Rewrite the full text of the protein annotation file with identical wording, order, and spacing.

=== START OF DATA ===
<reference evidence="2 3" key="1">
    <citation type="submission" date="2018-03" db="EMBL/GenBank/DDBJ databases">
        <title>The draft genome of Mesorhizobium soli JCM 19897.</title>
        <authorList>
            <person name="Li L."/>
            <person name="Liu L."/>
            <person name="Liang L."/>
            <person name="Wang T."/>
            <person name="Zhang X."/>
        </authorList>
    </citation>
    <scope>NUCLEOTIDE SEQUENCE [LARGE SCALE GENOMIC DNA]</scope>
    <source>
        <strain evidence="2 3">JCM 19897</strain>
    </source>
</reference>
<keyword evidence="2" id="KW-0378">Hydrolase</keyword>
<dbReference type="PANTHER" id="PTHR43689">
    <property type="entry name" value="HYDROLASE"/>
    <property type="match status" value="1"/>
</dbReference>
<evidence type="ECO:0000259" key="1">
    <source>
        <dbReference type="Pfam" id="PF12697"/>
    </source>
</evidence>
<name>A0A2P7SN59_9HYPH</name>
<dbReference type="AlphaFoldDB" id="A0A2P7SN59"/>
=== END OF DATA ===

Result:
<reference evidence="2 3" key="1">
    <citation type="submission" date="2018-03" db="EMBL/GenBank/DDBJ databases">
        <title>The draft genome of Mesorhizobium soli JCM 19897.</title>
        <authorList>
            <person name="Li L."/>
            <person name="Liu L."/>
            <person name="Liang L."/>
            <person name="Wang T."/>
            <person name="Zhang X."/>
        </authorList>
    </citation>
    <scope>NUCLEOTIDE SEQUENCE [LARGE SCALE GENOMIC DNA]</scope>
    <source>
        <strain evidence="2 3">JCM 19897</strain>
    </source>
</reference>
<keyword evidence="2" id="KW-0378">Hydrolase</keyword>
<dbReference type="PANTHER" id="PTHR43689">
    <property type="entry name" value="HYDROLASE"/>
    <property type="match status" value="1"/>
</dbReference>
<evidence type="ECO:0000259" key="1">
    <source>
        <dbReference type="Pfam" id="PF12697"/>
    </source>
</evidence>
<name>A0A2P7SN59_9HYPH</name>
<dbReference type="AlphaFoldDB" id="A0A2P7SN59"/>